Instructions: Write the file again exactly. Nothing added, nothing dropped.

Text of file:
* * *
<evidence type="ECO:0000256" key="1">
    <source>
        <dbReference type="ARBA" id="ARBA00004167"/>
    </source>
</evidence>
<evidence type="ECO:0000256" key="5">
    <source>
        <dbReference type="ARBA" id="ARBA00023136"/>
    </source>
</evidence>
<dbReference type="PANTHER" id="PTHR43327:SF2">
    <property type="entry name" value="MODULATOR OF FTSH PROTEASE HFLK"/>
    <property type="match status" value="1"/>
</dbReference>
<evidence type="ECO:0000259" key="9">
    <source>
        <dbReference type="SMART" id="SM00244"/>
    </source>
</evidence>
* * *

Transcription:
<evidence type="ECO:0000256" key="1">
    <source>
        <dbReference type="ARBA" id="ARBA00004167"/>
    </source>
</evidence>
<evidence type="ECO:0000256" key="5">
    <source>
        <dbReference type="ARBA" id="ARBA00023136"/>
    </source>
</evidence>
<dbReference type="PANTHER" id="PTHR43327:SF2">
    <property type="entry name" value="MODULATOR OF FTSH PROTEASE HFLK"/>
    <property type="match status" value="1"/>
</dbReference>
<evidence type="ECO:0000259" key="9">
    <source>
        <dbReference type="SMART" id="SM00244"/>
    </source>
</evidence>